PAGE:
Before the opening bell last Thursday, Hidden Gems recommendation Fresh Del Monte Produce (NYSE:FDP) announced it was cutting its earnings outlook for the year by $0.50 per share. The market promptly rewarded the company with a 5.8% price drop at the opening bell, and the stock closed the day down 6.5% at $24.91. Shortly after the market opened that day, Wachovia analyst Jonathan Feeney downgraded the stock from "outperform" to "market perform," basing the decision upon what some would say are short-term concerns.

The question of the day is: Why did Mr. Feeney downgrade the stock? He went on to say that Fresh Del Monte Produce has a "reasonable valuation" and that "the company has substantial long-term growth prospects, high cash flow and a strong balance sheet." He also wrote that "a sizeable miss from an inexpensively valued cyclical company is not a major concern."

Now I do not know about you, but to me Wachovia's downgrade does not make much sense given the other statements. If the company really does have "substantial long-term growth prospects" and the rest -- all excellent things to have -- why in the world is Wachovia not advising people to buy more? For a good company, a drop in price should be reason to dance in the streets while buying more at a lower price, not a reason to run away.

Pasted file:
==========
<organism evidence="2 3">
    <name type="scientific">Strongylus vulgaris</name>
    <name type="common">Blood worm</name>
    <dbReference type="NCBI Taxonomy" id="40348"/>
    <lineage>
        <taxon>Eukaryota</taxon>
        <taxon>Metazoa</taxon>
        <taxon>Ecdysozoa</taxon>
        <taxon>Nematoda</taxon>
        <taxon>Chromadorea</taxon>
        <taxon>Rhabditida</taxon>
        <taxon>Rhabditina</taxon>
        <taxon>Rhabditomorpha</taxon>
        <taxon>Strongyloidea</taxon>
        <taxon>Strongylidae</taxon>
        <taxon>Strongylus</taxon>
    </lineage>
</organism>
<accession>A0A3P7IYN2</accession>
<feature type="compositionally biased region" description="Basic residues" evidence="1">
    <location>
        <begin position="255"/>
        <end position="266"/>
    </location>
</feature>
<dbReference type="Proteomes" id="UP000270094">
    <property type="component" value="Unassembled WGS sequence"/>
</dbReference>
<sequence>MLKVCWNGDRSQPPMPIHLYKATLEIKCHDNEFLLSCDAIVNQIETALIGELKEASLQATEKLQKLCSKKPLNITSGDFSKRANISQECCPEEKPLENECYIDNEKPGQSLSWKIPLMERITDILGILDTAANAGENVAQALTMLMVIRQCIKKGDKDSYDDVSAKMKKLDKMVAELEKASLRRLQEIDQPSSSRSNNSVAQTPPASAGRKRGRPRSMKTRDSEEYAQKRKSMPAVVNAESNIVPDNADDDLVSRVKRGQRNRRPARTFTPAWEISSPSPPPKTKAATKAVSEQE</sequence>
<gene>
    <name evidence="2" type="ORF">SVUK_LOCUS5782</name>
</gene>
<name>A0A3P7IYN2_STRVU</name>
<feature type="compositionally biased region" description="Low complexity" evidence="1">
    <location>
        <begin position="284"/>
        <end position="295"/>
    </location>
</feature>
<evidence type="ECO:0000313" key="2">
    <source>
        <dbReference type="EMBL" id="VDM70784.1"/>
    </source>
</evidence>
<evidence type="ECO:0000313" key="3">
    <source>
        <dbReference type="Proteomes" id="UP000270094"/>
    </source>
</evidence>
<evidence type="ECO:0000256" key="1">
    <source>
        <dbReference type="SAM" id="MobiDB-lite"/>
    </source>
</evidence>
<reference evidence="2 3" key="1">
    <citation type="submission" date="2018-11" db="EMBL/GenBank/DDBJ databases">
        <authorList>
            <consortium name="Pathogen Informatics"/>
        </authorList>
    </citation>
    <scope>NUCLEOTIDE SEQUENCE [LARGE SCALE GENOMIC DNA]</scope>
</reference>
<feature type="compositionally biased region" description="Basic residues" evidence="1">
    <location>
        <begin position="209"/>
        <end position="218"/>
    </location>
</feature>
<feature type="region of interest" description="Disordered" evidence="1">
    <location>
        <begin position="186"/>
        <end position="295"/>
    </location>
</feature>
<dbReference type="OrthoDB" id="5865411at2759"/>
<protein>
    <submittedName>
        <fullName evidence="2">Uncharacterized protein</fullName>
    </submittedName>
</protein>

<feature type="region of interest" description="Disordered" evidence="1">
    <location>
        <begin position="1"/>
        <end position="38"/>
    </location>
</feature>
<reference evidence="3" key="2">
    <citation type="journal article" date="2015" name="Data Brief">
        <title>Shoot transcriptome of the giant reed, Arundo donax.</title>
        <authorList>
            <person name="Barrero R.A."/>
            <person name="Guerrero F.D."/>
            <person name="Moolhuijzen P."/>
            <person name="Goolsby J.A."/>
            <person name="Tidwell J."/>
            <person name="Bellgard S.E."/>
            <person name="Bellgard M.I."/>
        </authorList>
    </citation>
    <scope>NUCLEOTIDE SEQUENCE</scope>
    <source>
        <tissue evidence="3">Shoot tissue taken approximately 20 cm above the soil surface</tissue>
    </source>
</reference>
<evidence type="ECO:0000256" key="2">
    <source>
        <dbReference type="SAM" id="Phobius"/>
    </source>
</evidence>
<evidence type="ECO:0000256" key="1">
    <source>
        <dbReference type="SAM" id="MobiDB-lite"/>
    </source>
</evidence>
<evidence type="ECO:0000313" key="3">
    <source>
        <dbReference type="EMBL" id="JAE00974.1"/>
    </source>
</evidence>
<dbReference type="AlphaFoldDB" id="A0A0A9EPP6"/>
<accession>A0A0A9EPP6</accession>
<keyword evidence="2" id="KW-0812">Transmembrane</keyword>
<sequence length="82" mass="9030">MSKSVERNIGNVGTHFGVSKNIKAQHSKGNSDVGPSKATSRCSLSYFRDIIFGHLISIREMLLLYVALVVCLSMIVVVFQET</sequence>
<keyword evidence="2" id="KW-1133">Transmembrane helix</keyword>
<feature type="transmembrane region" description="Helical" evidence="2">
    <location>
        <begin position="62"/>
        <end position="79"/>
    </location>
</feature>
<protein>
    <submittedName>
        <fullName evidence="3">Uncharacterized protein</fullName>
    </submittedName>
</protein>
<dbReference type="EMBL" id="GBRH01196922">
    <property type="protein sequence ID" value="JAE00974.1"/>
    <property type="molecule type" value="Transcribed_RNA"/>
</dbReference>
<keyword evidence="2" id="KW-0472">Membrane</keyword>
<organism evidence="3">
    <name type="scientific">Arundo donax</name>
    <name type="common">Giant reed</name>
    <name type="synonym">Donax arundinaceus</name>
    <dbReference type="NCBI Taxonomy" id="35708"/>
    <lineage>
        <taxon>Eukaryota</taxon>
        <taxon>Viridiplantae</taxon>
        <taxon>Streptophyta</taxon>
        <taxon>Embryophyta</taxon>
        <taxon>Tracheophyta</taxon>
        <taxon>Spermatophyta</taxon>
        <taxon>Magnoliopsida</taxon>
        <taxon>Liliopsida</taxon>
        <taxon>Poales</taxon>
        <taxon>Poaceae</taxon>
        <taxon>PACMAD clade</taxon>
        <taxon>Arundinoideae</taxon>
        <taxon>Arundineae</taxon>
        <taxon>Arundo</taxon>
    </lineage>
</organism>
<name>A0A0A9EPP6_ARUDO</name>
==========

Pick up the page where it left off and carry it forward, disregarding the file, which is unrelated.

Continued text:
I like to view price drops following bad news as Mr. Market presenting me with a buying opportunity. For instance, over the course of last April, Nokia (NYSE:NOK) dropped more than 32% after news of missed earnings and lowered market share near the beginning of the month. Eight analysts downgraded Nokia's stock that month. People who bought during the drop, while still possibly in the red, trust that the company will overcome this difficulty. These stockholders should see healthy gains as the price recovers. Some already have -- shares are up 30% from their August low. Last week's news about Merck's (NYSE:MRK) recall of Vioxx has prompted me to start taking a closer look at this giant.

Try not to let bad news scare you out of owning a company. Emotion is a poor reason to buy or sell. Take the time to think about the news, its impact on the company, and what the company is doing to address it. Perhaps your evaluation will still prompt you to sell Fresh Del Monte or Merck, but at least you'll be making an informed decision.

Bad things happen. Good companies overcome them and justify their place in our portfolios.

Fool contributor Jim Mueller tries really hard to keep his emotions in check, except when he eats Fresh Del Monte's golden pineapple. He owns shares in Nokia and Fresh Del Monte Produce.